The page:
Mad Men Open Thread

Pete, Don and Roger sit at a table; Don smokes a cigarette

What did you all think?

Also, check Frank Rich’s column this week.

Obviously if you have not yet seen this week’s episode and you don’t want it spoiled, don’t read the comments.

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About Jill

Jill began blogging for Feministe in 2005. She has since written as a weekly columnist for the Guardian newspaper and in April 2014 she was appointed as senior political writer for Cosmopolitan magazine.
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8 Responses to Mad Men Open Thread

  1. Lauren says:

    I tend to reserve actual judgment on Mad Men until at least the 4th episode in of a given season, because I do not view Mad Men as a TV show with individual episodes, but as one long movie that slowly builds to a crashing crescendo by the end of a season. That said, I was pretty pleased with this episode as a set-up (although it is a travesty that Salvatore Ramano is not the art director). My main desire from this episode was that we will get more frequent and more indepth looks into the racial politics and the civl rights movement that is really starting to get into full swing. The scene where Don’s date mentions the murders in Mississippi is quite powerful. I don’t necessarily expect any of these characters to run off and join the movement (their age, social class, etc really just makes that seem too unrealistic for a show that prides itself on realism) but I would really like to see some of the change slowly integrate itself into this seemingly impenetrable world.

  2. Ruth says:

    I think the episode was just fine, although I have to admit I was a bit bored with it. I agree with Lauren that it would be nice to see some more social issues in the show. That way you could leave advertising itself aside every once in a while without falling into cheap melodrama (x hooking up with y and so on…). I mention leaving the office aside because I have the impression that the show is becoming more interested in the characters’ personal lives than in advertising and the office atmosphere, and I’m not so sure I like that. In any case, it’s soon to tell, and I hope this show continues kicking ass.

  3. Ruth says:

    Sorry, I meant to say: “that way, apart from the social aspect being interesting in an of itself, you could…”.

  4. Lance says:

    Pretty good episode, though also a good reminder that Mad Men links to bring things to a slow boil. I forget how slow the show can be at times.

    Interesting to see other characters on the show acknowledge that Betty Draper is quite possibly the worst person in the world (okay, Don’s almost as bad, but not quite). I wonder if she’ll finally have the revelatory moment this season that will turn things around.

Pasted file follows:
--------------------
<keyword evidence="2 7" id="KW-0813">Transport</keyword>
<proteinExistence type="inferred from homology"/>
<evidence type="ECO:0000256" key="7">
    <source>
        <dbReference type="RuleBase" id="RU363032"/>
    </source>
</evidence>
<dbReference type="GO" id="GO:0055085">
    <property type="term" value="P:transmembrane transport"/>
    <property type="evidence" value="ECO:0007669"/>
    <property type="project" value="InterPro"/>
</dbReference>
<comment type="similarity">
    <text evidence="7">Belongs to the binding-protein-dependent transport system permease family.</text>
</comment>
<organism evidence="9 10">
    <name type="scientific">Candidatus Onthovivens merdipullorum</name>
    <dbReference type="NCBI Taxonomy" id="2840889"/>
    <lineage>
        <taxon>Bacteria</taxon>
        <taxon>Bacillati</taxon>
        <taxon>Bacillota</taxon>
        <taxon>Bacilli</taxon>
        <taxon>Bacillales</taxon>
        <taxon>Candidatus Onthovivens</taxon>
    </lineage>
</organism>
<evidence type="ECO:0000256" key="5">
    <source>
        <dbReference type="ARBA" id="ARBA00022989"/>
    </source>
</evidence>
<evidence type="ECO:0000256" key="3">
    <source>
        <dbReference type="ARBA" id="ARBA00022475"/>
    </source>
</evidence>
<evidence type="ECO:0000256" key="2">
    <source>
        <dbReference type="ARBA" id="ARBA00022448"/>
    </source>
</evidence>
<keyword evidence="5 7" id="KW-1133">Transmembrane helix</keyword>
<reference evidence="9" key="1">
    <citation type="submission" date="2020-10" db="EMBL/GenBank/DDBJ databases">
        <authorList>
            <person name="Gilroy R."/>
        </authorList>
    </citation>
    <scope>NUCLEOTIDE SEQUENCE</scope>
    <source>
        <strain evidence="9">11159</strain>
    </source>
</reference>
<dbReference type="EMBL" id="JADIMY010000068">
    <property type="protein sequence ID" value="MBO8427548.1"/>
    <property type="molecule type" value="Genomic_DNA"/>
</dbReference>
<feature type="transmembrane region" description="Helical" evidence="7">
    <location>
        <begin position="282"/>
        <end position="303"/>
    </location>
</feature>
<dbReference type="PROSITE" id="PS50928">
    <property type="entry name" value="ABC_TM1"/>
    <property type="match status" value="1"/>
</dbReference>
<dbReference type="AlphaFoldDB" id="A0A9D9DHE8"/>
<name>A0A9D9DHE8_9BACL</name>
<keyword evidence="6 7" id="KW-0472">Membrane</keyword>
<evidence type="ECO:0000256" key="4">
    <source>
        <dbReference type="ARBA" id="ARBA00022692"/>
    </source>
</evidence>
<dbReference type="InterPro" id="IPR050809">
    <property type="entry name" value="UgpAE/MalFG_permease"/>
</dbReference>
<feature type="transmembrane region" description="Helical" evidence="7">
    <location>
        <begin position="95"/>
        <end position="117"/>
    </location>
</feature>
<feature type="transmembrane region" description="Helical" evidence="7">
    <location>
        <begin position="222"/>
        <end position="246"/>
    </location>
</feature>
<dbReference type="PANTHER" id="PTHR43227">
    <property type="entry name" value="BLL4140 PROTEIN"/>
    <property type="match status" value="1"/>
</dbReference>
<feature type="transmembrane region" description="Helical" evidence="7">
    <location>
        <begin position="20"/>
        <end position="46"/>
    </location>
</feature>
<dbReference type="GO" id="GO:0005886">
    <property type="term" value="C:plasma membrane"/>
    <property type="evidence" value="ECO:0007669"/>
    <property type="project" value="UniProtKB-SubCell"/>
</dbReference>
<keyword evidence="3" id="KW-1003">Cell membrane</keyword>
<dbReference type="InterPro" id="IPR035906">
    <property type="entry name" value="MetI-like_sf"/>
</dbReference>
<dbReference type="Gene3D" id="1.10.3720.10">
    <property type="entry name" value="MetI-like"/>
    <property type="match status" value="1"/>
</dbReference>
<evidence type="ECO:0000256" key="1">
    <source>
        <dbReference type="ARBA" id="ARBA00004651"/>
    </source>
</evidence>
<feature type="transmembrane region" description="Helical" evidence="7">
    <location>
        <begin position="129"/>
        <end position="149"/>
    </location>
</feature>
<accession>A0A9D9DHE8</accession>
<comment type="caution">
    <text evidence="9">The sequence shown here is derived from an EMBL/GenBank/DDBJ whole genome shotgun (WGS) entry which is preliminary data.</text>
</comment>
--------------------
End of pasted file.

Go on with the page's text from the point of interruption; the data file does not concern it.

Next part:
5. prairielily says:

    I was really struck by Don’s scene with the sex worker. (I don’t think she had a name, although they’d definitely seen each other multiple times.)

    I know a lot of people just found the scene hot, but it seemed to me like Don wanted to be punished for his past sexual transgressions – he planned this encounter on a day he should have been spending with his family.

    I can also see how it could somewhat parallel a Thanksgiving from a previous season (I suddenly can’t remember which one) where he tells them to go ahead without him, and then dreams that they won’t and he can join them. When he got home, they were already gone and the house was dark. I suppose in that sense he never felt like he was really part of the family anyway.

  6. Linnaeus says:

    I wonder if things are really going to come unraveled for Don this season. It looks like he’s a bit off of his “game” both personally and professionally.

  7. Blue Jean says:

    Yeah, I kept wanting to yell at Betty “Grow up, already. I know you didn’t want kids and you’re trying to impress Henry’s family, but let’s cut the Mommy Dearest act. Your daughter acts more mature than you do.”

    Don/Dick continues to surprise me. I knew he had some sadistic tendencies but masochism too? That explains a lot.

    However, it’s great to see that Joan finally has her own office. And that Peggy looks so much more polished and confident. Her “John/Marsha” bit with the new art director is seriously cute.

    I was disappointed that the show skipped over Freedom Summer and Dr. King winning the Nobel Peace Prize, but hopefully, we’ll see more of Sal. Maybe he’ll become this hot shot director who’ll turn down SCDP for a project they really want to do.

  8. problem chylde says:

    I really enjoyed the premiere, and Roger still got most of the winning lines. I wrote a review here about it.

    I thought the ep moved seamlessly from Season 3’s finale with all the opening doors. Viewers were constantly walking into scenarios they didn’t necessarily understand. In the finale of last season, I felt like a conspirator on a heist. In the premiere, I felt like a voyeur/eavesdropper. I also liked all the play with tables and the lack of them in some situations. This season’s going to be all about illusions of power and how to maintain them. I’m excited!

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